‘Hybrid grass’ plan for Murrayfield pitch

Murrayfield is set for hybrid grass
Murrayfield is set for hybrid grass
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MURRAYFIELD’S pitch will be transformed into a hybrid grass park in time for next season, the Scottish Rugby Union has announced.

The pitch has been hit by a parasite infection this season which, coupled with the wet winter, has seen it cut up badly during Scotland and Edinburgh games.

Concerns over the pitch saw the SRU announce last month that Edinburgh’s RaboDirect Pro12 fixture against Ospreys on February 28 might be moved elsewhere to allow the ground to recover in between Saturday’s Calcutta Cup match against England and Scotland’s other home fixture in the RBS 6 Nations, against France on March 8.

The replacement surface, Desso Grassmaster, is a natural sports grass pitch reinforced by millions of artificial turf fibres, which is said to have a faster recovery than pure grass, allowing stadia to host more than 40 fixtures in a season.

The Scottish Rugby Union described its installation as the biggest single investment at Murrayfield since the stadium was redeveloped in 1994.

The SRU’s director of management services, Mark Laidlaw, said: “We are doing this primarily because this hybrid pitch is widely recognised as the best grass surface in the sporting world and we all want to see the Murrayfield playing surface restored to the pristine condition for which it is renowned.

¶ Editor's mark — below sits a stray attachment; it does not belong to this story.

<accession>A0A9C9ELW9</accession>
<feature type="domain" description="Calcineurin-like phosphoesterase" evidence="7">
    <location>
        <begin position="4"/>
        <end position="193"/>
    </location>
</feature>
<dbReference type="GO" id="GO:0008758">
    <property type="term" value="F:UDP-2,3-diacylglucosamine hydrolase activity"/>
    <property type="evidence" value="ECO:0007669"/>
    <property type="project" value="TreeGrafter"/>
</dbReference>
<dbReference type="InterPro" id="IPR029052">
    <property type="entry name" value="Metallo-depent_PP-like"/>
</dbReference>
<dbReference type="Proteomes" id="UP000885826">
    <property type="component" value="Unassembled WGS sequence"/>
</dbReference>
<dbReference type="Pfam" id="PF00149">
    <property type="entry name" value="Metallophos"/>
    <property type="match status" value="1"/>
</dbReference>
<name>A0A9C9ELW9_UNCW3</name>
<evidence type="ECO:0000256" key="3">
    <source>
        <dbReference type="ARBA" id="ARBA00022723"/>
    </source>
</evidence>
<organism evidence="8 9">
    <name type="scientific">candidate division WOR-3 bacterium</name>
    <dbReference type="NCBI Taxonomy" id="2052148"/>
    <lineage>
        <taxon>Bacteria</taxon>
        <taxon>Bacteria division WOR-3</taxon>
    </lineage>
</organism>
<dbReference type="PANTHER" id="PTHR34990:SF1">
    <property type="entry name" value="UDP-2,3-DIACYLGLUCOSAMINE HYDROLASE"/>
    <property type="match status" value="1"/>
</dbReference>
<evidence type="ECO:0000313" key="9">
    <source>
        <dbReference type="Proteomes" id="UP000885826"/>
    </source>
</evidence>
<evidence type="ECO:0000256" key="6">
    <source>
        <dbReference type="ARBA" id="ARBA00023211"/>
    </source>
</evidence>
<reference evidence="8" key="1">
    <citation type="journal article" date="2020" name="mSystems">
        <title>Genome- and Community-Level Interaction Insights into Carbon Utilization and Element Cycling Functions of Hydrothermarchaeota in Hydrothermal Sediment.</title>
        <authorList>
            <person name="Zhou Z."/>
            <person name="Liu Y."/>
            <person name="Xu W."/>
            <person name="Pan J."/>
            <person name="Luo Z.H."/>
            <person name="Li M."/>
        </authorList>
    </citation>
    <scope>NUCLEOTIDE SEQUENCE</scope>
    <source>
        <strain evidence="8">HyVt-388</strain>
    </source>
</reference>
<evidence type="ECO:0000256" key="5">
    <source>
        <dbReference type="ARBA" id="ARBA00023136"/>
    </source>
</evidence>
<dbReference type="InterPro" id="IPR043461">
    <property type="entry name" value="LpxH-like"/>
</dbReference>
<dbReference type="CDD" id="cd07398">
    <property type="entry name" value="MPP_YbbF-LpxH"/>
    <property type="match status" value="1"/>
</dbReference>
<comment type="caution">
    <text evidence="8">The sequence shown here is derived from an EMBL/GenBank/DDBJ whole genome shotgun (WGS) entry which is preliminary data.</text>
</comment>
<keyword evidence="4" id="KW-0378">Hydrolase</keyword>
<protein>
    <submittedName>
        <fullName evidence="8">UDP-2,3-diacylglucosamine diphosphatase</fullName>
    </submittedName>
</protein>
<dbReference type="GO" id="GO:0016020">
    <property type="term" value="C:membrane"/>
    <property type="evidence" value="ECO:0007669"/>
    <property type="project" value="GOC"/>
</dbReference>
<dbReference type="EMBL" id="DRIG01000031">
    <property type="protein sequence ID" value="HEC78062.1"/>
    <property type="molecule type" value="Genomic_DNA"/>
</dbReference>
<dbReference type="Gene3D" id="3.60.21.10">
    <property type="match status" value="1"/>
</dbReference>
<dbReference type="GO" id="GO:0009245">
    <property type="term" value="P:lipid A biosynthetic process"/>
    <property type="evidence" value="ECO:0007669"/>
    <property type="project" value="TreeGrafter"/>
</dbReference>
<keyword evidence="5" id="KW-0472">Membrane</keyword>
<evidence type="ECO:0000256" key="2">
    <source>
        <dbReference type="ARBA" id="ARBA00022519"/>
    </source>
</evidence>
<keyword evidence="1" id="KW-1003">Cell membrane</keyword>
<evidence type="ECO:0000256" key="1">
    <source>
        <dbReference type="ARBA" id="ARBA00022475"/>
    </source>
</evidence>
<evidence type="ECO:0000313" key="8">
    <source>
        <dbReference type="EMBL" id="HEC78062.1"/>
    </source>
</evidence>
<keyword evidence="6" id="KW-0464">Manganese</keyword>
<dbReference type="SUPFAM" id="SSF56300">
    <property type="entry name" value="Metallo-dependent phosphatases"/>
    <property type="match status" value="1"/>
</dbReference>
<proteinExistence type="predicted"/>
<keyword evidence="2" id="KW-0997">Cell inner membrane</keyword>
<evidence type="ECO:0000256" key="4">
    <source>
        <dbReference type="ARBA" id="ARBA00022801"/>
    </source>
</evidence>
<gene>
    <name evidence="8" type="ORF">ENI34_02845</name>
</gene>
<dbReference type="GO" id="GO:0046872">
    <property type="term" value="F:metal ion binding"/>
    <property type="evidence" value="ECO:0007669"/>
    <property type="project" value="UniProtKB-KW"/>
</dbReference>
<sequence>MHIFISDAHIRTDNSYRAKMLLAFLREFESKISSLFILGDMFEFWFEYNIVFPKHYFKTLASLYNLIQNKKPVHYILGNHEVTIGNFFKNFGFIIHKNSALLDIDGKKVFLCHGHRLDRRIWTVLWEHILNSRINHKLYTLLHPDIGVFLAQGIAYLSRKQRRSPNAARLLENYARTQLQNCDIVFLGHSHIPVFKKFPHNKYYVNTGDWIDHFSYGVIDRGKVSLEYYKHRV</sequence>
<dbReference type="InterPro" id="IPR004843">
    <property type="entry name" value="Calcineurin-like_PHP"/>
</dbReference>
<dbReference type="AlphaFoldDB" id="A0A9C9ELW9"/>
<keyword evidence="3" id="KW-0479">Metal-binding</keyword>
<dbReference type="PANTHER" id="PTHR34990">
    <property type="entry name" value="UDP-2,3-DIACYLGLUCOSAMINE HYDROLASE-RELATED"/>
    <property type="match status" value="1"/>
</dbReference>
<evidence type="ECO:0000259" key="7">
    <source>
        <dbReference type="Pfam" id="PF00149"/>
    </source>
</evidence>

“We are making this significant investment because, as we’ve said previously, we are concerned at the problems our pitch and others within the UK and beyond have experienced of late and feel that a reinforced surface is now required to meet the demands of professional rugby.

“We have been affected by a parasitic infection this season and the challenges of keeping Murrayfield accessible in probably the most challenging rugby climate in the northern hemisphere.”

The SRU last month described the pitch’s worm problem as “manageable” after treatments that included spraying the grass with garlic and planting sugars to stimulate growth.

The new park will be based on hybrid pitches already in place at some of the sport’s top venues, including Twickenham, the Aviva Stadium in Dublin, the Nelson Mandela Stadium in Port Elizabeth and the Forsyth Barr Stadium in Dunedin.

Most of the major football grounds in England, including Wembley, have hybrid pitches too and the Murrayfield grass will be the same as the surface at the Liberty Stadium, home to both Ospreys and Swansea City.